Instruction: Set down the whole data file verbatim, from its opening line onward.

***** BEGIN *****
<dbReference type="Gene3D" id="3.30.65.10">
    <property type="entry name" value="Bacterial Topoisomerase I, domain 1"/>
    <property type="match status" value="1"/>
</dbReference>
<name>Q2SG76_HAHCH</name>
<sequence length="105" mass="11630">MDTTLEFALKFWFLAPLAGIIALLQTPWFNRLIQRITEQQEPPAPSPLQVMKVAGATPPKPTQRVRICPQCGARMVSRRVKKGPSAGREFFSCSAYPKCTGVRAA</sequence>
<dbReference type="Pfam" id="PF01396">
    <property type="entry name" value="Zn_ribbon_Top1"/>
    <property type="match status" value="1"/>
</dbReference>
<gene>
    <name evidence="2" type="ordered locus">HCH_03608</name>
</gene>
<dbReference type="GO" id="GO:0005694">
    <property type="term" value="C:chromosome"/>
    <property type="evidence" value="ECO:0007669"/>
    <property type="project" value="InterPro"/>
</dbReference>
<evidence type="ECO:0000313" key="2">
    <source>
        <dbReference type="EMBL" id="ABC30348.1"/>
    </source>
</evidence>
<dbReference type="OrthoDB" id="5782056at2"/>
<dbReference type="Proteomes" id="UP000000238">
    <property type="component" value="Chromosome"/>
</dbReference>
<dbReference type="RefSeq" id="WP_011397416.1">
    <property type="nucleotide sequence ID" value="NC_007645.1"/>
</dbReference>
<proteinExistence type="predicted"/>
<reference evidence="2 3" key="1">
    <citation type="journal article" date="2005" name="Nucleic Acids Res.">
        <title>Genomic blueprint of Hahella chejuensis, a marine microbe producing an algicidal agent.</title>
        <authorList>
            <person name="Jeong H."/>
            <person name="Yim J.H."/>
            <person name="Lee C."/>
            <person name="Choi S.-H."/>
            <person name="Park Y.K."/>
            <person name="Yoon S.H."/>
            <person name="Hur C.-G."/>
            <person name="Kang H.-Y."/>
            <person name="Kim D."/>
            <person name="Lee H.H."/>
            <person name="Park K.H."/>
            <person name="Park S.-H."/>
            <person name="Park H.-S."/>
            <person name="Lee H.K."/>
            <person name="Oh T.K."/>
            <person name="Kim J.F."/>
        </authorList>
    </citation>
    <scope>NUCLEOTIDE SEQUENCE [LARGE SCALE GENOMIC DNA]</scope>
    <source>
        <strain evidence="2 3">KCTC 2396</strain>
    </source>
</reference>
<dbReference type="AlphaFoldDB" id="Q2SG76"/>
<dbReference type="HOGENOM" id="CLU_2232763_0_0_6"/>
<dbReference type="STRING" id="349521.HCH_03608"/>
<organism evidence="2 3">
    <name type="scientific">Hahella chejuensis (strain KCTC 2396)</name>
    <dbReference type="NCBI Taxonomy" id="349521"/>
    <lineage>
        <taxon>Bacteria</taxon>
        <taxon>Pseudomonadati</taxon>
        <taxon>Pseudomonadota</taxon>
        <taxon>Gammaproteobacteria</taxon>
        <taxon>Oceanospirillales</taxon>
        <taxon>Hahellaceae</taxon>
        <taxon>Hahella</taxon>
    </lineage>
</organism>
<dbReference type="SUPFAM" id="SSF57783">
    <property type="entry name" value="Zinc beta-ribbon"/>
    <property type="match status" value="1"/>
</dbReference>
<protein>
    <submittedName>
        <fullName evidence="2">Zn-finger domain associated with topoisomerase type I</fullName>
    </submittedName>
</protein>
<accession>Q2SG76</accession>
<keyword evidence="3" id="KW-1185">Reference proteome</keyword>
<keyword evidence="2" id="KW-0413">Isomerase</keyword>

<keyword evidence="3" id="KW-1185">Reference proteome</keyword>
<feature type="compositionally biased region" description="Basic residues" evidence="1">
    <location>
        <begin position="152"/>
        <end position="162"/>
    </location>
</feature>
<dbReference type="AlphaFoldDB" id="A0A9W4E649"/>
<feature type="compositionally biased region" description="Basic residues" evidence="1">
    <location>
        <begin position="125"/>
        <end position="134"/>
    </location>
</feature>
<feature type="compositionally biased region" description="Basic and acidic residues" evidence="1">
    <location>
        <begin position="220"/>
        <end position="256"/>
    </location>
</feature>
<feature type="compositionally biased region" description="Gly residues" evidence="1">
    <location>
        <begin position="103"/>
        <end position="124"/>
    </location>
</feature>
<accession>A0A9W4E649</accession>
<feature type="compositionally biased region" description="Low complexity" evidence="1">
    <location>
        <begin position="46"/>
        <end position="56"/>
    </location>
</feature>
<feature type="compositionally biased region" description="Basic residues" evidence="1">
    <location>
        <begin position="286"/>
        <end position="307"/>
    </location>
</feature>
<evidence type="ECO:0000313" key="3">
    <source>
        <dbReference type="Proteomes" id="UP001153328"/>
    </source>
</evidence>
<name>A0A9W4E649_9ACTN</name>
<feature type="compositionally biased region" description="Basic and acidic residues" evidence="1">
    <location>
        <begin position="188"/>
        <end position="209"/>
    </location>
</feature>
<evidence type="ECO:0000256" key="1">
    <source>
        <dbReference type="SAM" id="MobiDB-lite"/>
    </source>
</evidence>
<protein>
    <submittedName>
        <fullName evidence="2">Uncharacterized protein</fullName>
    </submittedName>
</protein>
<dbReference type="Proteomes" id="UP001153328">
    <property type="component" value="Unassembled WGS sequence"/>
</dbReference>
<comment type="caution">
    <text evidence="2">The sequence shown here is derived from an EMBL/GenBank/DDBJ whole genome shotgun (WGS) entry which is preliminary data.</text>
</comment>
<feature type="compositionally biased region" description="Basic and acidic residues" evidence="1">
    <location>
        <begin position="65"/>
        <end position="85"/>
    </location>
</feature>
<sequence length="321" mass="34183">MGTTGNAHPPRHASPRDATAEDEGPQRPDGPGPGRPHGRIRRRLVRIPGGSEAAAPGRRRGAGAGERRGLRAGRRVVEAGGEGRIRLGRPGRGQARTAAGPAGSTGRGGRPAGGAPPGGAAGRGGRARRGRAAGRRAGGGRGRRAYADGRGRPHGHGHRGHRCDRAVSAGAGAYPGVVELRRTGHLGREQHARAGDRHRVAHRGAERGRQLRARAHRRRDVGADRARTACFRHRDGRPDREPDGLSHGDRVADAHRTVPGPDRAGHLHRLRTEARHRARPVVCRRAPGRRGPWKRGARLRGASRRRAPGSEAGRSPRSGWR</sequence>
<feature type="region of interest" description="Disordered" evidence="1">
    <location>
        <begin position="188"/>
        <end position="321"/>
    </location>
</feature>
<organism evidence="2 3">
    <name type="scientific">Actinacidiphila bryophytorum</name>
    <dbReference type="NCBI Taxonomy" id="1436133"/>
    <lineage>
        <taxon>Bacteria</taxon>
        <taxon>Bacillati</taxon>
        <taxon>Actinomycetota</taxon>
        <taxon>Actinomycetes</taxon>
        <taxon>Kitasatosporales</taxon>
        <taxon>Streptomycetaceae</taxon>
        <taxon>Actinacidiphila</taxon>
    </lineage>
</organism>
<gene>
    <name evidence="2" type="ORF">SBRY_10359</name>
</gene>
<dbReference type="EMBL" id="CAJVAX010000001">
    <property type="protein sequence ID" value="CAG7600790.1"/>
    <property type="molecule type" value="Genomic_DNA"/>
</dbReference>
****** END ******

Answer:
<dbReference type="Gene3D" id="3.30.65.10">
    <property type="entry name" value="Bacterial Topoisomerase I, domain 1"/>
    <property type="match status" value="1"/>
</dbReference>
<name>Q2SG76_HAHCH</name>
<sequence length="105" mass="11630">MDTTLEFALKFWFLAPLAGIIALLQTPWFNRLIQRITEQQEPPAPSPLQVMKVAGATPPKPTQRVRICPQCGARMVSRRVKKGPSAGREFFSCSAYPKCTGVRAA</sequence>
<dbReference type="Pfam" id="PF01396">
    <property type="entry name" value="Zn_ribbon_Top1"/>
    <property type="match status" value="1"/>
</dbReference>
<gene>
    <name evidence="2" type="ordered locus">HCH_03608</name>
</gene>
<dbReference type="GO" id="GO:0005694">
    <property type="term" value="C:chromosome"/>
    <property type="evidence" value="ECO:0007669"/>
    <property type="project" value="InterPro"/>
</dbReference>
<evidence type="ECO:0000313" key="2">
    <source>
        <dbReference type="EMBL" id="ABC30348.1"/>
    </source>
</evidence>
<dbReference type="OrthoDB" id="5782056at2"/>
<dbReference type="Proteomes" id="UP000000238">
    <property type="component" value="Chromosome"/>
</dbReference>
<dbReference type="RefSeq" id="WP_011397416.1">
    <property type="nucleotide sequence ID" value="NC_007645.1"/>
</dbReference>
<proteinExistence type="predicted"/>
<reference evidence="2 3" key="1">
    <citation type="journal article" date="2005" name="Nucleic Acids Res.">
        <title>Genomic blueprint of Hahella chejuensis, a marine microbe producing an algicidal agent.</title>
        <authorList>
            <person name="Jeong H."/>
            <person name="Yim J.H."/>
            <person name="Lee C."/>
            <person name="Choi S.-H."/>
            <person name="Park Y.K."/>
            <person name="Yoon S.H."/>
            <person name="Hur C.-G."/>
            <person name="Kang H.-Y."/>
            <person name="Kim D."/>
            <person name="Lee H.H."/>
            <person name="Park K.H."/>
            <person name="Park S.-H."/>
            <person name="Park H.-S."/>
            <person name="Lee H.K."/>
            <person name="Oh T.K."/>
            <person name="Kim J.F."/>
        </authorList>
    </citation>
    <scope>NUCLEOTIDE SEQUENCE [LARGE SCALE GENOMIC DNA]</scope>
    <source>
        <strain evidence="2 3">KCTC 2396</strain>
    </source>
</reference>
<dbReference type="AlphaFoldDB" id="Q2SG76"/>
<dbReference type="HOGENOM" id="CLU_2232763_0_0_6"/>
<dbReference type="STRING" id="349521.HCH_03608"/>
<organism evidence="2 3">
    <name type="scientific">Hahella chejuensis (strain KCTC 2396)</name>
    <dbReference type="NCBI Taxonomy" id="349521"/>
    <lineage>
        <taxon>Bacteria</taxon>
        <taxon>Pseudomonadati</taxon>
        <taxon>Pseudomonadota</taxon>
        <taxon>Gammaproteobacteria</taxon>
        <taxon>Oceanospirillales</taxon>
        <taxon>Hahellaceae</taxon>
        <taxon>Hahella</taxon>
    </lineage>
</organism>
<dbReference type="SUPFAM" id="SSF57783">
    <property type="entry name" value="Zinc beta-ribbon"/>
    <property type="match status" value="1"/>
</dbReference>
<protein>
    <submittedName>
        <fullName evidence="2">Zn-finger domain associated with topoisomerase type I</fullName>
    </submittedName>
</protein>
<accession>Q2SG76</accession>
<keyword evidence="3" id="KW-1185">Reference proteome</keyword>
<keyword evidence="2" id="KW-0413">Isomerase</keyword>

<keyword evidence="3" id="KW-1185">Reference proteome</keyword>
<feature type="compositionally biased region" description="Basic residues" evidence="1">
    <location>
        <begin position="152"/>
        <end position="162"/>
    </location>
</feature>
<dbReference type="AlphaFoldDB" id="A0A9W4E649"/>
<feature type="compositionally biased region" description="Basic residues" evidence="1">
    <location>
        <begin position="125"/>
        <end position="134"/>
    </location>
</feature>
<feature type="compositionally biased region" description="Basic and acidic residues" evidence="1">
    <location>
        <begin position="220"/>
        <end position="256"/>
    </location>
</feature>
<feature type="compositionally biased region" description="Gly residues" evidence="1">
    <location>
        <begin position="103"/>
        <end position="124"/>
    </location>
</feature>
<accession>A0A9W4E649</accession>
<feature type="compositionally biased region" description="Low complexity" evidence="1">
    <location>
        <begin position="46"/>
        <end position="56"/>
    </location>
</feature>
<feature type="compositionally biased region" description="Basic residues" evidence="1">
    <location>
        <begin position="286"/>
        <end position="307"/>
    </location>
</feature>
<evidence type="ECO:0000313" key="3">
    <source>
        <dbReference type="Proteomes" id="UP001153328"/>
    </source>
</evidence>
<name>A0A9W4E649_9ACTN</name>
<feature type="compositionally biased region" description="Basic and acidic residues" evidence="1">
    <location>
        <begin position="188"/>
        <end position="209"/>
    </location>
</feature>
<evidence type="ECO:0000256" key="1">
    <source>
        <dbReference type="SAM" id="MobiDB-lite"/>
    </source>
</evidence>
<protein>
    <submittedName>
        <fullName evidence="2">Uncharacterized protein</fullName>
    </submittedName>
</protein>
<dbReference type="Proteomes" id="UP001153328">
    <property type="component" value="Unassembled WGS sequence"/>
</dbReference>
<comment type="caution">
    <text evidence="2">The sequence shown here is derived from an EMBL/GenBank/DDBJ whole genome shotgun (WGS) entry which is preliminary data.</text>
</comment>
<feature type="compositionally biased region" description="Basic and acidic residues" evidence="1">
    <location>
        <begin position="65"/>
        <end position="85"/>
    </location>
</feature>
<sequence length="321" mass="34183">MGTTGNAHPPRHASPRDATAEDEGPQRPDGPGPGRPHGRIRRRLVRIPGGSEAAAPGRRRGAGAGERRGLRAGRRVVEAGGEGRIRLGRPGRGQARTAAGPAGSTGRGGRPAGGAPPGGAAGRGGRARRGRAAGRRAGGGRGRRAYADGRGRPHGHGHRGHRCDRAVSAGAGAYPGVVELRRTGHLGREQHARAGDRHRVAHRGAERGRQLRARAHRRRDVGADRARTACFRHRDGRPDREPDGLSHGDRVADAHRTVPGPDRAGHLHRLRTEARHRARPVVCRRAPGRRGPWKRGARLRGASRRRAPGSEAGRSPRSGWR</sequence>
<feature type="region of interest" description="Disordered" evidence="1">
    <location>
        <begin position="188"/>
        <end position="321"/>
    </location>
</feature>
<organism evidence="2 3">
    <name type="scientific">Actinacidiphila bryophytorum</name>
    <dbReference type="NCBI Taxonomy" id="1436133"/>
    <lineage>
        <taxon>Bacteria</taxon>
        <taxon>Bacillati</taxon>
        <taxon>Actinomycetota</taxon>
        <taxon>Actinomycetes</taxon>
        <taxon>Kitasatosporales</taxon>
        <taxon>Streptomycetaceae</taxon>
        <taxon>Actinacidiphila</taxon>
    </lineage>
</organism>
<gene>
    <name evidence="2" type="ORF">SBRY_10359</name>
</gene>
<dbReference type="EMBL" id="CAJVAX010000001">
    <property type="protein sequence ID" value="CAG7600790.1"/>
    <property type="molecule type" value="Genomic_DNA"/>
</dbReference>